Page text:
San San Htay said the protests began at a time when the students wanted to voice their difficulties and problems.

“That is why they joined the march … not because someone had incited them or manipulated them into doing so,” she said.

“I told [Thein Aung] that they went along with the march because they really wanted to express what they felt inside their hearts.”

After arriving in Pantanaw, the Irrawaddy Boycott Students’ Column plans to proceed to Nyaungdon, Maubin, Pyapon and Dedaye townships in Irrawaddy before joining the main boycott column from Mandalay in Yangon.

Reported by Khin Pyisone, Ma Zarni Tun and Ma San Maw Aung for RFA’s Myanmar Service. Translated by Soe Thinn. Written in English by Joshua Lipes.

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Rottrott

from USA

Thousands of students protested the Burmese government to encourage reform through an education law passed years ago. The Burmese educational system is still recovering from decades of neglect under the military rule that has curbed academic independence and freedom. Student protesters (and non-students) want to see the National Education Bill voted to become law. And they want to form a student union and create a commission to oversee the country’s education system. Also, in the state of Mon, students will be holding a protest on February 9th in Moulmein. They are demanding student rights, one of which is for ethnic native language instruction to be recognized under the Burmese national education law.
Why doesn’t the government want to include improving these important conditions in education in it’s public policy?
It is because the Burmese educational system crippled a generation of students. For example, every student has to pass all subjects on the first try to continue in school, otherwise they have to repeat all of the subjects for that one year. Most students do not pass all of the subjects, and they usually quit school completely. In the US, if a student does not pass a subject, he or she can retake only that one subject to pass class and continue on into the next year.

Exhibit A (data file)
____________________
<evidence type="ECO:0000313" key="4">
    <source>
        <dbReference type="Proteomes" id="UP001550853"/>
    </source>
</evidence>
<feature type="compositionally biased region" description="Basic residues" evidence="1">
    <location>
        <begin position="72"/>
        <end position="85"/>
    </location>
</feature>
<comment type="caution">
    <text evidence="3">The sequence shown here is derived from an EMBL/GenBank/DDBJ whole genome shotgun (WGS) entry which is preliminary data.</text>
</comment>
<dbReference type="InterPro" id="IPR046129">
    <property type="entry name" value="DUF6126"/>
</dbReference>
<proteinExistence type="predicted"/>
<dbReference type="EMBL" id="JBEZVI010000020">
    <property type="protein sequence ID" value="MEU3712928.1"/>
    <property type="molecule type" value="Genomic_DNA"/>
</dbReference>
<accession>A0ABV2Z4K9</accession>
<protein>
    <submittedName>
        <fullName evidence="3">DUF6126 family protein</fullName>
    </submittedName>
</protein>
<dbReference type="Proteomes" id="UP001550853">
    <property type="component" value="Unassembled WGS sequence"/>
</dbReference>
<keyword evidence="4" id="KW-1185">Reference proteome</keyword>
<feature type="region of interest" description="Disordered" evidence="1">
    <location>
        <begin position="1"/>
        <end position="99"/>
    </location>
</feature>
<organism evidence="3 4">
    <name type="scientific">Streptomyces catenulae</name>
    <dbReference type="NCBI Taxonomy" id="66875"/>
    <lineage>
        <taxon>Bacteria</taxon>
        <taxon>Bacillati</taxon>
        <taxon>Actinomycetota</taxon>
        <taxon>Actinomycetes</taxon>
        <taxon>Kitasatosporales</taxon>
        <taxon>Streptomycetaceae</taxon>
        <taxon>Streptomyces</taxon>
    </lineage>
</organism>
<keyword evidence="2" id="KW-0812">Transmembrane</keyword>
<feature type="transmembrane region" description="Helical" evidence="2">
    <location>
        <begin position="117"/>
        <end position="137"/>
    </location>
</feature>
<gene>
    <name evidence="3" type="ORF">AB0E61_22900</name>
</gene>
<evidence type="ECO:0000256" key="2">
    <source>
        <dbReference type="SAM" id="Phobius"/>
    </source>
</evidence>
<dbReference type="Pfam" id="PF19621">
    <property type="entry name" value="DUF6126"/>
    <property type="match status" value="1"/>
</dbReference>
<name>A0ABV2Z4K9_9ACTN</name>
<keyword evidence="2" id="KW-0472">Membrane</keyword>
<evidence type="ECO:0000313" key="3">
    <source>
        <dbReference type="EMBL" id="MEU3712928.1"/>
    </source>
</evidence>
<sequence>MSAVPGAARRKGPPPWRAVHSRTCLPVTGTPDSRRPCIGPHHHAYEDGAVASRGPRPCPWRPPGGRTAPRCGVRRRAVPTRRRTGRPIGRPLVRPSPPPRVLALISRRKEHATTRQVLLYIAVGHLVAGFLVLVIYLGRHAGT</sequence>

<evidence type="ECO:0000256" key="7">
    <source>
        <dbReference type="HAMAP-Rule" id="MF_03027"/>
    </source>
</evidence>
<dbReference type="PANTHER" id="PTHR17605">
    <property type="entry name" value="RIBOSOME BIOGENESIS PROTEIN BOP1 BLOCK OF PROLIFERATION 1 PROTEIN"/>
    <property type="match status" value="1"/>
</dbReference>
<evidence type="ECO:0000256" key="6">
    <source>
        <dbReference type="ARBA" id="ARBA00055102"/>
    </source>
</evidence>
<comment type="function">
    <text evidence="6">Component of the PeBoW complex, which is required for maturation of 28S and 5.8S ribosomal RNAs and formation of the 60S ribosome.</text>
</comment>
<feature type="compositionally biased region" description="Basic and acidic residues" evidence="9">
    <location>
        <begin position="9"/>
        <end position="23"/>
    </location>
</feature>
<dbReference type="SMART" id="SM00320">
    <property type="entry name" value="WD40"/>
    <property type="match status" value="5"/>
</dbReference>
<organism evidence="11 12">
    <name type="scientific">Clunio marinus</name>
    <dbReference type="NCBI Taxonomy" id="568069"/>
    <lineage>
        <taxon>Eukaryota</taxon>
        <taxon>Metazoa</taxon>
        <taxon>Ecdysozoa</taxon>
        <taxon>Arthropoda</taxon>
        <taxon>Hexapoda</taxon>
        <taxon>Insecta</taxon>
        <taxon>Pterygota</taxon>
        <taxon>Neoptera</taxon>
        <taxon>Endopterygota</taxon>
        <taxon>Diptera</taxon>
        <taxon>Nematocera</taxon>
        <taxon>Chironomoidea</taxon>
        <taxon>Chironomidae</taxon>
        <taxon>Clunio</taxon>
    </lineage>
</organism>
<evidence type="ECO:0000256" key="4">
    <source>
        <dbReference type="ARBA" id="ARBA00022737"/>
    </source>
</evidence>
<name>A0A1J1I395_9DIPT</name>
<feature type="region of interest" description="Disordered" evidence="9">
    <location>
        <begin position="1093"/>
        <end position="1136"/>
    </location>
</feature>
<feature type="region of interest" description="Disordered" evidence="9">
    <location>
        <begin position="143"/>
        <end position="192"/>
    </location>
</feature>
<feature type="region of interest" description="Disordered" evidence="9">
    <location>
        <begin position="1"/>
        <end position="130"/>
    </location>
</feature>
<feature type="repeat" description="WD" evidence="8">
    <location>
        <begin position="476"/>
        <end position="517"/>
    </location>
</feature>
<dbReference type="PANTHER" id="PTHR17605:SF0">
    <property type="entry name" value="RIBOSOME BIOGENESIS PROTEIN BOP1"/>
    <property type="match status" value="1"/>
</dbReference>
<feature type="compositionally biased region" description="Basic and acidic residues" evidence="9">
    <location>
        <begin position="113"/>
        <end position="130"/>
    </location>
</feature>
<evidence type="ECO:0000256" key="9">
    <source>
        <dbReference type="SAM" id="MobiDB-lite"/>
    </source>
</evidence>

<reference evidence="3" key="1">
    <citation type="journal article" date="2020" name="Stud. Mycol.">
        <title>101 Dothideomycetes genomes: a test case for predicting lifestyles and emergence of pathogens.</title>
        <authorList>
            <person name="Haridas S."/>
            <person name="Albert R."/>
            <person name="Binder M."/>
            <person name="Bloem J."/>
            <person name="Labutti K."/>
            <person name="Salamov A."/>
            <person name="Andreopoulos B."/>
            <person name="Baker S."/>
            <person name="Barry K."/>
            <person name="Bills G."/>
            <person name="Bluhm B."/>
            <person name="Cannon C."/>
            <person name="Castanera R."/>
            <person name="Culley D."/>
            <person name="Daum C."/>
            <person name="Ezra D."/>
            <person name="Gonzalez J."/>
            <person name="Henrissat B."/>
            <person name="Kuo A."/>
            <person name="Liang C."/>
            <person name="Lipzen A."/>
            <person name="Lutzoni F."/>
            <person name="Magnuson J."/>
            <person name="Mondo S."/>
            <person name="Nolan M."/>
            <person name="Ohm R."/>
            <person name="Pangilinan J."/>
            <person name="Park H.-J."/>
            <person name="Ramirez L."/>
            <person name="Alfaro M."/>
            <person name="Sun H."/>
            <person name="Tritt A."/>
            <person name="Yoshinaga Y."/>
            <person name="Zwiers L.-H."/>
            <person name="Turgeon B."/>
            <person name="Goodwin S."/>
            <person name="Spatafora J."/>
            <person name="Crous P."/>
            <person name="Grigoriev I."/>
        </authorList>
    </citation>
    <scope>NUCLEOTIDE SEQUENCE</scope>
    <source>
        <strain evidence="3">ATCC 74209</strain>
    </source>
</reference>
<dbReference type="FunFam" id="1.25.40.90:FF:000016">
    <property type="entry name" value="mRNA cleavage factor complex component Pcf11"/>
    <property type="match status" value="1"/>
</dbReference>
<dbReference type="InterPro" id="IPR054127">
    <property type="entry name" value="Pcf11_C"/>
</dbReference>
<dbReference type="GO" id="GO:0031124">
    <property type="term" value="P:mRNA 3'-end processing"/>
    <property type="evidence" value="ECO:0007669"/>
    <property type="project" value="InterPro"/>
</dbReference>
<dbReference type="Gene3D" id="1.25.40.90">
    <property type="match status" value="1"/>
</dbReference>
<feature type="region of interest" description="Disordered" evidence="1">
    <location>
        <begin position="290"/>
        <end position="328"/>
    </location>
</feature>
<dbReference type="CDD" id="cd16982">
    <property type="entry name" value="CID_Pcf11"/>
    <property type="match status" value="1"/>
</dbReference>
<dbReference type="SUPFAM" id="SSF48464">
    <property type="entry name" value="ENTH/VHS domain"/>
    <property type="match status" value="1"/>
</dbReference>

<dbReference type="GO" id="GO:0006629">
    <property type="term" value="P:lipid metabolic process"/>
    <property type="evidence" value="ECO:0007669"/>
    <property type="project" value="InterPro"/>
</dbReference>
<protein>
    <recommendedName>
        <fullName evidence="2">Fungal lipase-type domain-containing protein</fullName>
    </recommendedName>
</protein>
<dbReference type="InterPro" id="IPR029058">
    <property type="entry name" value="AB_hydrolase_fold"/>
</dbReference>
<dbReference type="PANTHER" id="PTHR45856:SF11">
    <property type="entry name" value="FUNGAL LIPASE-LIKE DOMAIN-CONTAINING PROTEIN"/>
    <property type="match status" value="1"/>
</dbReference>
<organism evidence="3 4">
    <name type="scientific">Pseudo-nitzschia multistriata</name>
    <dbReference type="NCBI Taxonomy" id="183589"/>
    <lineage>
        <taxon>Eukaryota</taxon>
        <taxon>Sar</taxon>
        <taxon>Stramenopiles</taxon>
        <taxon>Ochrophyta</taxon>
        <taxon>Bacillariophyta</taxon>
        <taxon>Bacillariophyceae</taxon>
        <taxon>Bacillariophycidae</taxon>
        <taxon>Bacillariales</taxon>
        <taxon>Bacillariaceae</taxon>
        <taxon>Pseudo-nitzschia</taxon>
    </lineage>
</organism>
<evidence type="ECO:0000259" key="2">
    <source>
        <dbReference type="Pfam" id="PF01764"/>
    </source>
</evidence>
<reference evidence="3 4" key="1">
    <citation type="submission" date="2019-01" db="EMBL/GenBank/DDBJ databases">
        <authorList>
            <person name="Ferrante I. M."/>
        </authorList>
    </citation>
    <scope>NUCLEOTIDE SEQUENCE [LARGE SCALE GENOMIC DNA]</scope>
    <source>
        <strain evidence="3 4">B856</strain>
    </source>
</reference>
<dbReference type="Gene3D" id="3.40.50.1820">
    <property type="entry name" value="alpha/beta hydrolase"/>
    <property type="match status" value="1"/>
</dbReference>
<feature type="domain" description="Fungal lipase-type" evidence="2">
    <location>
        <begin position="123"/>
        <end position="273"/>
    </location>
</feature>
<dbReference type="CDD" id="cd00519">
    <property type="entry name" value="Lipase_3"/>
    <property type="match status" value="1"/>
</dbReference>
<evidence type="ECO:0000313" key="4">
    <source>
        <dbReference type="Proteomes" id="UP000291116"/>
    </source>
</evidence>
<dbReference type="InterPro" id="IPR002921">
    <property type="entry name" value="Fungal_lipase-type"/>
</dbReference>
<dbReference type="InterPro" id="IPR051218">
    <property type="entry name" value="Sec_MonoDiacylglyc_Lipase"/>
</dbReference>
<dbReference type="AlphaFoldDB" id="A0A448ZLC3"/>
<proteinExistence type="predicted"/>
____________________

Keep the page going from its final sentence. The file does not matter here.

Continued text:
Countries engaged in poor educational public policy will have less educated citizen’s than countries that have a good policy. The poor policy has a negative effect on the citizens. In the past, the citizens in Burma had the opportunity to study abroad and the educational system was as good as the American educational system. In 1962, after the Burmese military, led by General Ne Win, seized state power, only the military personnel had the opportunity to study abroad and the Burmese educational system concentrates on the military’s government policy and socialism, neglecting democracy and freedom. After a new Burmese military seized state power in 1988, the Burmese education system became so poor that students only needed to attend the University for two years to gain a B.A or B.Sc degree. This was because the Burmese military leaders were worried that educated students would oppose them.
I conducted a survey of OSU undergraduate seniors by asking 1000 of them (1/2 men and ½ women from all over the world) if they thought that their high school preparation for college work was adequate. I also asked their ages, socio-economic level and the name of the country in which they received their high school degree. I found that there was a high correlation between Burmese respondent students who felt inadequately prepared (they only take 10 years of school before entering college) and low grades. American students who must take 12 years of pre-college classes before entering college, had better grades and responded that they felt more prepared for college classes than did the Burmese students who took 2 years less of pre-college classes. This has high internal validity and also could be considered to have high external validity because it showed that it can be generalized to other students attending colleges from all over the world who may not have done as extensive college preparatory work as American students. In other words, this survey would probably be valid if given to any undergraduate college seniors at any college in the world. The study also showed, in a similar manner, that Indian students had better college grades at American colleges than did American students because of the more rigorous secondary educational system and parental involvement in India than in America. However, this result might be diminished by the fact that superior grades in Indian students studying in America might be due to the student “selection process” that selects better students in the qualifying process to come to America.